Here's some analysis from Patrick Briône, director of research at the polling firm Survation: "...As for the wider impact, our analysis (see e.g. the scatter chart) has shown that Ukip's support comes primarily from the Conservatives and some Liberal Democrats to start with, but by the time they are polling over 20% they can be taking a significant chunk of the Labour vote away as well.

    This can be seen to be borne out in today's results - Ukip for instance knocked 4,600 votes off Labour's majority in South Shields despite the collapse of the Conservatives in the by-election. While Ukip's vote share in many strongly Conservative areas will have cost the Tories seats to other parties including Labour, in the areas where UKIP has done their best they have taken seats that might otherwise have gone to Labour.

    Overall, then, Labour have benefited from UKIP's success, but may be starting to get slightly uncomfortable that UKIP is becoming a little bit too successful and starting to threaten their own seats as well."

    http://www.politics.co.uk/comment-analysis/2013/05/03/local-elections-2013-as-it-happens
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    IOSIOS Posts: 1,450
    Grandiose

    Not really as you have to go back 20 years for the last time other than 2009 when these weren't held on a general election day.
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    AndyJSAndyJS Posts: 29,395
    Returning to my Tamworth analysis one last time:

    Tamworth borough result:

    Lab 6083
    Con 5622
    UKIP 2275
    Others 813
    LD 533
    Green 405

    The results in the two rural divisions were as follows:

    Con: 2798 (48.3%)
    UKIP: 1729 (29.9%)
    Lab: 1006 (17.4%)
    LD: 259 (4.5%)

    Total: 5792

    Adding these votes to the Tamworth borough result:

    Con: 8420 (39.1%)
    Lab: 7089 (32.9%)
    UKIP: 4004 (18.6%)
    LD: 792 (3.7%)
    Others: 1218 (5.7%)

    Total: 21523

    Changes since 2010 general election:

    Con: -6.7%
    Lab: +0.2%
    UKIP: +13.7%
    LD: -12.5%
    Others: +5.2%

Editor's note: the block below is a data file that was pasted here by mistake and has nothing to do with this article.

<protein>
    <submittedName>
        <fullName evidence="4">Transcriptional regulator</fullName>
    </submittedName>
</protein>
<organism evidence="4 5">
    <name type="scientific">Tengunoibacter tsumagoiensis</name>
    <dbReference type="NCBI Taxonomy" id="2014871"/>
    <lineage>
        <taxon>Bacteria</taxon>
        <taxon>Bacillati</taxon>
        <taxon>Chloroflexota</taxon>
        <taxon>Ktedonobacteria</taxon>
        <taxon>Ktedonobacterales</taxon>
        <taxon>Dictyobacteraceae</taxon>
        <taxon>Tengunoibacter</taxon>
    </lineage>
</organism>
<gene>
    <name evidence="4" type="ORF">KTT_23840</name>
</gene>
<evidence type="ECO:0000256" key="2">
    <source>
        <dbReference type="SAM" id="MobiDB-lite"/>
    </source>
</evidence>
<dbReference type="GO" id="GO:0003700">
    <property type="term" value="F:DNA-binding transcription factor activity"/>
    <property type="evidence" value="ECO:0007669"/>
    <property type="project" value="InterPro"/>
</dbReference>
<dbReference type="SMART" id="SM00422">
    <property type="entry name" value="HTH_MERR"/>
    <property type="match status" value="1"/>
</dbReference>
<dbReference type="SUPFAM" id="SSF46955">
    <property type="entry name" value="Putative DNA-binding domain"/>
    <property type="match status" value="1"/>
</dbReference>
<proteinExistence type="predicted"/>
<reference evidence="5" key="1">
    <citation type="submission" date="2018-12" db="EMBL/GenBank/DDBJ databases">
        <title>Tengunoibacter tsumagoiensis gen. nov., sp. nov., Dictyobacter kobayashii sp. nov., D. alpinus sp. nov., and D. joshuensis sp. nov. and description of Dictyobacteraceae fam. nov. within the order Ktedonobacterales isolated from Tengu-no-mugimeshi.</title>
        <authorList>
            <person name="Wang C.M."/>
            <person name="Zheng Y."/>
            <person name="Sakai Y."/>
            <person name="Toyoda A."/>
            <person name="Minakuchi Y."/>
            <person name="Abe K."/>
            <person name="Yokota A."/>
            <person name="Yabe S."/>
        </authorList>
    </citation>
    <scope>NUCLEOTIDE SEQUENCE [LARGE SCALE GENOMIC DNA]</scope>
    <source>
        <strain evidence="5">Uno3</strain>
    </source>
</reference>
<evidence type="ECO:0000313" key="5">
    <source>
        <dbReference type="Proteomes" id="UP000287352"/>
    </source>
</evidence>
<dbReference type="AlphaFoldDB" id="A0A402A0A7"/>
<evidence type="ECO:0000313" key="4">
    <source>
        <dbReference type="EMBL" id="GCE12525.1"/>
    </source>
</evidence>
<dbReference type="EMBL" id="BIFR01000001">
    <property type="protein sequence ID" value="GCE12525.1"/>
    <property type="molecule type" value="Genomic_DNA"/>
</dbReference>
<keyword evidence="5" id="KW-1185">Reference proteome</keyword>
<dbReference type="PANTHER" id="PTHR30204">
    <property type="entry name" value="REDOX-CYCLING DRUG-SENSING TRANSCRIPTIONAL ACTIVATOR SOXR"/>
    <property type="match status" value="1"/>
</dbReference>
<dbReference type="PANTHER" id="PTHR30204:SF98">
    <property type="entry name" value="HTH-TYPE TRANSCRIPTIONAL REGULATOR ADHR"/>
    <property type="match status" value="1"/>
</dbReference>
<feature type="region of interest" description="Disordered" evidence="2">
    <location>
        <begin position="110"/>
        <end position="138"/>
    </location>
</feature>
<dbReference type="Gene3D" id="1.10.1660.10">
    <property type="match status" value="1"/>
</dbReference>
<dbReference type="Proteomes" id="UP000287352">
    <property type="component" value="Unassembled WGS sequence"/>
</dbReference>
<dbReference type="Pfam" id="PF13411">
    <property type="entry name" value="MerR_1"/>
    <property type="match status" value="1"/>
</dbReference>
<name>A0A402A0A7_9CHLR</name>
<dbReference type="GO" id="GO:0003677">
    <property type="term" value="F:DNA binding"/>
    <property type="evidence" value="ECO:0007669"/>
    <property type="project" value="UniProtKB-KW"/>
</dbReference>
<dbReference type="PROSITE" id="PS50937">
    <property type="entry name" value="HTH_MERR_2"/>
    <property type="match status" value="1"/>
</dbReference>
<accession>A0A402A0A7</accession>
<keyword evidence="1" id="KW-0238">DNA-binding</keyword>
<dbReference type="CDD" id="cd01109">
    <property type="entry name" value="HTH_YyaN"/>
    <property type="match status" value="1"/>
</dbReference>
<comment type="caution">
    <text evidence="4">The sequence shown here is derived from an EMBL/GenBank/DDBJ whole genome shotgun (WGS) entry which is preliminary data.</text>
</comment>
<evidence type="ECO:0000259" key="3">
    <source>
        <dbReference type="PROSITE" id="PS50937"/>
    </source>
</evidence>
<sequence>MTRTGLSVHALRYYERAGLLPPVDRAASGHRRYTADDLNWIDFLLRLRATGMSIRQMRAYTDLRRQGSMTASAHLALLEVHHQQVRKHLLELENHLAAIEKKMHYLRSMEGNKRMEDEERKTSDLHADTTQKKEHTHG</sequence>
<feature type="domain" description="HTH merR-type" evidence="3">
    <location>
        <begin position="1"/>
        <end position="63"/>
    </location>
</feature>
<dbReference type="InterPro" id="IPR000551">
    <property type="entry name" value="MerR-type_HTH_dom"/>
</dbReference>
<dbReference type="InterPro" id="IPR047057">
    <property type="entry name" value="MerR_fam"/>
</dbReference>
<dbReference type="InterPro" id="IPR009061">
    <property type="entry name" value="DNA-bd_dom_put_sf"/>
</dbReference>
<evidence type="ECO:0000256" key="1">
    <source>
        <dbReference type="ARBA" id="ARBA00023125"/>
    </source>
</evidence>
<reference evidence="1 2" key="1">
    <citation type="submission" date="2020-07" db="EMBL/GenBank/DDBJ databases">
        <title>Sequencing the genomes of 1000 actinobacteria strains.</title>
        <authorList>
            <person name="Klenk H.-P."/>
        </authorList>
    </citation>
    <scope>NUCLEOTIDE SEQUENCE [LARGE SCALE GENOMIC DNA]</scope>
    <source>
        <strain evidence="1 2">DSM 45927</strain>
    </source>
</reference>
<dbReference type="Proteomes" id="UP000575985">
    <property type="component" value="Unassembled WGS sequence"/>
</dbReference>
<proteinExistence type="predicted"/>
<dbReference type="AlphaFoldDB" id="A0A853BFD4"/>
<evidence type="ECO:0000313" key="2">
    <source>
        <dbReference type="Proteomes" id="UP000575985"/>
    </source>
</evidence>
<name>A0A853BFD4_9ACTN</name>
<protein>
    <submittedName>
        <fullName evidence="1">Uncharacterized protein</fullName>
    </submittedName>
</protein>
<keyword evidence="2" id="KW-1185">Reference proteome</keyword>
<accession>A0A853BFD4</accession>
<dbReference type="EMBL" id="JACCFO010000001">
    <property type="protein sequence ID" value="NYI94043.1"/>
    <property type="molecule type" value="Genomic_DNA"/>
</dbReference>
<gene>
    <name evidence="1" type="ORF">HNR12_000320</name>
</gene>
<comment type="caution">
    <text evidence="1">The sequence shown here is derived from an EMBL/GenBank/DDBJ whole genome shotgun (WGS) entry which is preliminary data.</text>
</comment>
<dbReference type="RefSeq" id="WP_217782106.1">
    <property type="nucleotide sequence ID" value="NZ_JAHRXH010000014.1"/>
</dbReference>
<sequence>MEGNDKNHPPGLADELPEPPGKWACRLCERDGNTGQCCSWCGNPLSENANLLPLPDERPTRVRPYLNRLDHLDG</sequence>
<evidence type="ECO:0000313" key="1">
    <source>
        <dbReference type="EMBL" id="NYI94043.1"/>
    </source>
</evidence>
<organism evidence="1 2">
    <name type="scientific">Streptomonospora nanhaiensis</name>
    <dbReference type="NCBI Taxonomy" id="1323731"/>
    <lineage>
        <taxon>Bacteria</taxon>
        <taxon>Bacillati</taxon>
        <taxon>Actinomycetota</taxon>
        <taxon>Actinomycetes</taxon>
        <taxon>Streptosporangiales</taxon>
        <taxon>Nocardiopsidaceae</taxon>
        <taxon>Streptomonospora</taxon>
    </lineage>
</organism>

Swing, Con to Lab: 3.5%
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    Mick_Pork said:

    SeanT said:



    Crosby is far too smart to want abusive Tory attacks on UKIP.

    The man behind Michael Howard's electoral 'triumph' and "are you thinking what we're thinking?" is too smart is he?

    LOL

    If you say so.

    Boris is also the primary reason he won the London Mayorality, not Crosby.

    Wasn't Cameron integral in Howard's campaign as well (developing the Manifesto etc). Are you sure that slogan wasn't one of Dave's?
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    MonksfieldMonksfield Posts: 2,701
    The perfect storm for the Kippers is that it is the Euros next year, their best opportunity to consolidate. They could top the poll in some regions. After that, they will have to target Westminster seats seriously, but where will Farage stand?

    Favs must be Folkestone, Yarmouth, Boston & Skeg? All include fading coastal resort towns. Thanet another possibility?
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    MikeLMikeL Posts: 7,539
    Normally in mid term the "what if a GE today" would give a massive majority for the opposition party. For Lab to only be on the boundary of getting a majority today is a horrendous result.

    When did the opposition last do better at a GE than they had done in mid term?

    Incidentally the BBC National Share is 29/25, not 29/24.
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    MaxPBMaxPB Posts: 37,782


    Surely many have voted Kipper for the simple reason they arent the Tories. Farage owes it to those who have voted for his party to offer a proper alternative and a grubby alliance with the Tories would be poorly received all round.

    If David Cameron was pushed out as leader and a new Eurosceptic leader was voted in by the party then there would be no problem. A lot of the UKIP voters have a problem with Cameron specifically, yes there are many who wouldn't vote Tory generally, but a new working class Tory leader who isn't called David Cameron and isn't tainted by the "Cast Iron" promise failure would not be much of an issue I think, at least for a major bulk of UKIP voters.
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    IOSIOS Posts: 1,450
    Mick

    You just have to see him as a blogging version of Lembit Opik. Then everything falls into place.
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    RicardohosRicardohos Posts: 258
    edited May 2013

    UKIP will of course fall back in a General Election, when an actual choice has to be made as to the next government, rather than yesterday's largely cost-free protest vote.

    Thus, the question is: will the near-inevitable drop-back from yesterday's UKIP vote share


    Dunno.

    .

    So which is it? 'Of course they will drop back' or 'near-inevitable'? You're right, you dunno.

    Nor do you know whether this might be the start of a bandwagon that takes UKIP forward to even greater successes in national votes.

    What you do seem to know is very little about what happened if you can describe UKIP support on at least three times in one post merely as 'protest'. Wake up Richard et. al.
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    another_richardanother_richard Posts: 25,815
    2011 Labour 37%
    2012 Labour 39%
    2012 Labour 29%

    That ain't 'sealing the deal' is it.

    Piling up votes in safe areas is not what Labour needs.

    So whose for the chop first ?

    Osborne ?